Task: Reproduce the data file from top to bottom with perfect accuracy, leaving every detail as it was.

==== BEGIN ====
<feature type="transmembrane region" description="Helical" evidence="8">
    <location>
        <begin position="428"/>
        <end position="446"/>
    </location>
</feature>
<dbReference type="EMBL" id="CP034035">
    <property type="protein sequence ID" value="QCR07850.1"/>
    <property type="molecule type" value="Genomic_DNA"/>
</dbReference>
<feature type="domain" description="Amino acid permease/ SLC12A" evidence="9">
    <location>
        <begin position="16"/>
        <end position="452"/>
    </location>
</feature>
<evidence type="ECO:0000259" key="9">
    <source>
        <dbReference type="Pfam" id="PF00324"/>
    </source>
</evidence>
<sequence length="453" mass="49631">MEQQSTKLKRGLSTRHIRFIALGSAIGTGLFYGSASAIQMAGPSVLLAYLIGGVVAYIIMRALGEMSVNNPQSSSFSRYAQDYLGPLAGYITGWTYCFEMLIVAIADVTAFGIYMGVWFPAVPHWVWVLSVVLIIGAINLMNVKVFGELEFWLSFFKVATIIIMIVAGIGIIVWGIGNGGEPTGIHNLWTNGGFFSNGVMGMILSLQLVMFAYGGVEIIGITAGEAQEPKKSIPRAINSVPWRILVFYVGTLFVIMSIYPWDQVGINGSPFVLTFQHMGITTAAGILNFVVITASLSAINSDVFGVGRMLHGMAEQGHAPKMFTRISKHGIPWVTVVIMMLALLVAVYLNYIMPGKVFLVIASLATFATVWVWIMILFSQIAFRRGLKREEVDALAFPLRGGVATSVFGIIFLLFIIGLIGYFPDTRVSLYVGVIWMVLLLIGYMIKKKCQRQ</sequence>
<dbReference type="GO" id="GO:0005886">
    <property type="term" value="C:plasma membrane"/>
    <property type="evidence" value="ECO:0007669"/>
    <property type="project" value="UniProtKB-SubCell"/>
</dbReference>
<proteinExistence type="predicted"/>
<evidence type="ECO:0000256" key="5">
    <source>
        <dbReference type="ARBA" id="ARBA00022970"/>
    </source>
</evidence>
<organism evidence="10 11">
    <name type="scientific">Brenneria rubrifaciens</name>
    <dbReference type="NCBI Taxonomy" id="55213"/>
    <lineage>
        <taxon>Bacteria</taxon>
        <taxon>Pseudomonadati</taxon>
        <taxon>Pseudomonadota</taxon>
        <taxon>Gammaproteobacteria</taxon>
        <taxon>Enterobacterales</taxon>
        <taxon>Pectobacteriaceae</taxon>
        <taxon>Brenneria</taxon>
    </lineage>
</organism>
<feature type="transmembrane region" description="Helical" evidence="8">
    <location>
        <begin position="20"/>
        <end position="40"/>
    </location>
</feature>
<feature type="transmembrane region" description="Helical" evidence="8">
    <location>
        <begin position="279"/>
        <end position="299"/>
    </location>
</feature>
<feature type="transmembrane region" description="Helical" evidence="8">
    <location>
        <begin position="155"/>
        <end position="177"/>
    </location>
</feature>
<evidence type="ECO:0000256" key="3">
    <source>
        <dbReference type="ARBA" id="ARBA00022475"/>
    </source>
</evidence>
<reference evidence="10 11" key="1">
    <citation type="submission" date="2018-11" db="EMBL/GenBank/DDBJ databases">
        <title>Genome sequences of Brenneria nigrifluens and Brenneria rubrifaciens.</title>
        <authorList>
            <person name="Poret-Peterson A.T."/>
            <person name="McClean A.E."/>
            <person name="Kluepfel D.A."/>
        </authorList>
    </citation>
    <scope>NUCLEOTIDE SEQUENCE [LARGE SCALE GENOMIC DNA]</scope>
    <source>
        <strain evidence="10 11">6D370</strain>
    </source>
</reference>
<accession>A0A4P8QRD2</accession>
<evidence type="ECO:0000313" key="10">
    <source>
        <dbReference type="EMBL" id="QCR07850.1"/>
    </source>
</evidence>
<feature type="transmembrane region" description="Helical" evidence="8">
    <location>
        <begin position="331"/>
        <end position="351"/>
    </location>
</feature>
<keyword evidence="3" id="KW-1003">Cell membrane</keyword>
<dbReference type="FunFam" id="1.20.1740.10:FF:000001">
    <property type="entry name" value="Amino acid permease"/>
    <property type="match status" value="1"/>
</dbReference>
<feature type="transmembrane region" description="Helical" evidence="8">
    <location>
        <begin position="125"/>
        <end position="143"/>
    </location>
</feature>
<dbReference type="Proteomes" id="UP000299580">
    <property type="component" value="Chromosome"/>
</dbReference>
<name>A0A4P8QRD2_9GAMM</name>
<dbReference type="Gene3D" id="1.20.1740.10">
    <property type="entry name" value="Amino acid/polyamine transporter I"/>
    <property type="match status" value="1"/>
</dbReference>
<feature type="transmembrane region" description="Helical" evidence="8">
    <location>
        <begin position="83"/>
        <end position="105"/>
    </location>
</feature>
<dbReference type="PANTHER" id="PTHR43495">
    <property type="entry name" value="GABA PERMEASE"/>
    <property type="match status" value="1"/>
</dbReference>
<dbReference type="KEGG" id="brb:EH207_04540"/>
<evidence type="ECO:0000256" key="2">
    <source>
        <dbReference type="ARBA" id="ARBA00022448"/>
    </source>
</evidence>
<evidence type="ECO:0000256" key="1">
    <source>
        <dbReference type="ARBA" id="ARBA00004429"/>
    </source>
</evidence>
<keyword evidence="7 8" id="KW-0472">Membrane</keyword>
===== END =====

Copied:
<feature type="transmembrane region" description="Helical" evidence="8">
    <location>
        <begin position="428"/>
        <end position="446"/>
    </location>
</feature>
<dbReference type="EMBL" id="CP034035">
    <property type="protein sequence ID" value="QCR07850.1"/>
    <property type="molecule type" value="Genomic_DNA"/>
</dbReference>
<feature type="domain" description="Amino acid permease/ SLC12A" evidence="9">
    <location>
        <begin position="16"/>
        <end position="452"/>
    </location>
</feature>
<evidence type="ECO:0000259" key="9">
    <source>
        <dbReference type="Pfam" id="PF00324"/>
    </source>
</evidence>
<sequence length="453" mass="49631">MEQQSTKLKRGLSTRHIRFIALGSAIGTGLFYGSASAIQMAGPSVLLAYLIGGVVAYIIMRALGEMSVNNPQSSSFSRYAQDYLGPLAGYITGWTYCFEMLIVAIADVTAFGIYMGVWFPAVPHWVWVLSVVLIIGAINLMNVKVFGELEFWLSFFKVATIIIMIVAGIGIIVWGIGNGGEPTGIHNLWTNGGFFSNGVMGMILSLQLVMFAYGGVEIIGITAGEAQEPKKSIPRAINSVPWRILVFYVGTLFVIMSIYPWDQVGINGSPFVLTFQHMGITTAAGILNFVVITASLSAINSDVFGVGRMLHGMAEQGHAPKMFTRISKHGIPWVTVVIMMLALLVAVYLNYIMPGKVFLVIASLATFATVWVWIMILFSQIAFRRGLKREEVDALAFPLRGGVATSVFGIIFLLFIIGLIGYFPDTRVSLYVGVIWMVLLLIGYMIKKKCQRQ</sequence>
<dbReference type="GO" id="GO:0005886">
    <property type="term" value="C:plasma membrane"/>
    <property type="evidence" value="ECO:0007669"/>
    <property type="project" value="UniProtKB-SubCell"/>
</dbReference>
<proteinExistence type="predicted"/>
<evidence type="ECO:0000256" key="5">
    <source>
        <dbReference type="ARBA" id="ARBA00022970"/>
    </source>
</evidence>
<organism evidence="10 11">
    <name type="scientific">Brenneria rubrifaciens</name>
    <dbReference type="NCBI Taxonomy" id="55213"/>
    <lineage>
        <taxon>Bacteria</taxon>
        <taxon>Pseudomonadati</taxon>
        <taxon>Pseudomonadota</taxon>
        <taxon>Gammaproteobacteria</taxon>
        <taxon>Enterobacterales</taxon>
        <taxon>Pectobacteriaceae</taxon>
        <taxon>Brenneria</taxon>
    </lineage>
</organism>
<feature type="transmembrane region" description="Helical" evidence="8">
    <location>
        <begin position="20"/>
        <end position="40"/>
    </location>
</feature>
<feature type="transmembrane region" description="Helical" evidence="8">
    <location>
        <begin position="279"/>
        <end position="299"/>
    </location>
</feature>
<feature type="transmembrane region" description="Helical" evidence="8">
    <location>
        <begin position="155"/>
        <end position="177"/>
    </location>
</feature>
<evidence type="ECO:0000256" key="3">
    <source>
        <dbReference type="ARBA" id="ARBA00022475"/>
    </source>
</evidence>
<reference evidence="10 11" key="1">
    <citation type="submission" date="2018-11" db="EMBL/GenBank/DDBJ databases">
        <title>Genome sequences of Brenneria nigrifluens and Brenneria rubrifaciens.</title>
        <authorList>
            <person name="Poret-Peterson A.T."/>
            <person name="McClean A.E."/>
            <person name="Kluepfel D.A."/>
        </authorList>
    </citation>
    <scope>NUCLEOTIDE SEQUENCE [LARGE SCALE GENOMIC DNA]</scope>
    <source>
        <strain evidence="10 11">6D370</strain>
    </source>
</reference>
<accession>A0A4P8QRD2</accession>
<evidence type="ECO:0000313" key="10">
    <source>
        <dbReference type="EMBL" id="QCR07850.1"/>
    </source>
</evidence>
<feature type="transmembrane region" description="Helical" evidence="8">
    <location>
        <begin position="331"/>
        <end position="351"/>
    </location>
</feature>
<keyword evidence="3" id="KW-1003">Cell membrane</keyword>
<dbReference type="FunFam" id="1.20.1740.10:FF:000001">
    <property type="entry name" value="Amino acid permease"/>
    <property type="match status" value="1"/>
</dbReference>
<feature type="transmembrane region" description="Helical" evidence="8">
    <location>
        <begin position="125"/>
        <end position="143"/>
    </location>
</feature>
<dbReference type="Proteomes" id="UP000299580">
    <property type="component" value="Chromosome"/>
</dbReference>
<name>A0A4P8QRD2_9GAMM</name>
<dbReference type="Gene3D" id="1.20.1740.10">
    <property type="entry name" value="Amino acid/polyamine transporter I"/>
    <property type="match status" value="1"/>
</dbReference>
<feature type="transmembrane region" description="Helical" evidence="8">
    <location>
        <begin position="83"/>
        <end position="105"/>
    </location>
</feature>
<dbReference type="PANTHER" id="PTHR43495">
    <property type="entry name" value="GABA PERMEASE"/>
    <property type="match status" value="1"/>
</dbReference>
<dbReference type="KEGG" id="brb:EH207_04540"/>
<evidence type="ECO:0000256" key="2">
    <source>
        <dbReference type="ARBA" id="ARBA00022448"/>
    </source>
</evidence>
<evidence type="ECO:0000256" key="1">
    <source>
        <dbReference type="ARBA" id="ARBA00004429"/>
    </source>
</evidence>
<keyword evidence="7 8" id="KW-0472">Membrane</keyword>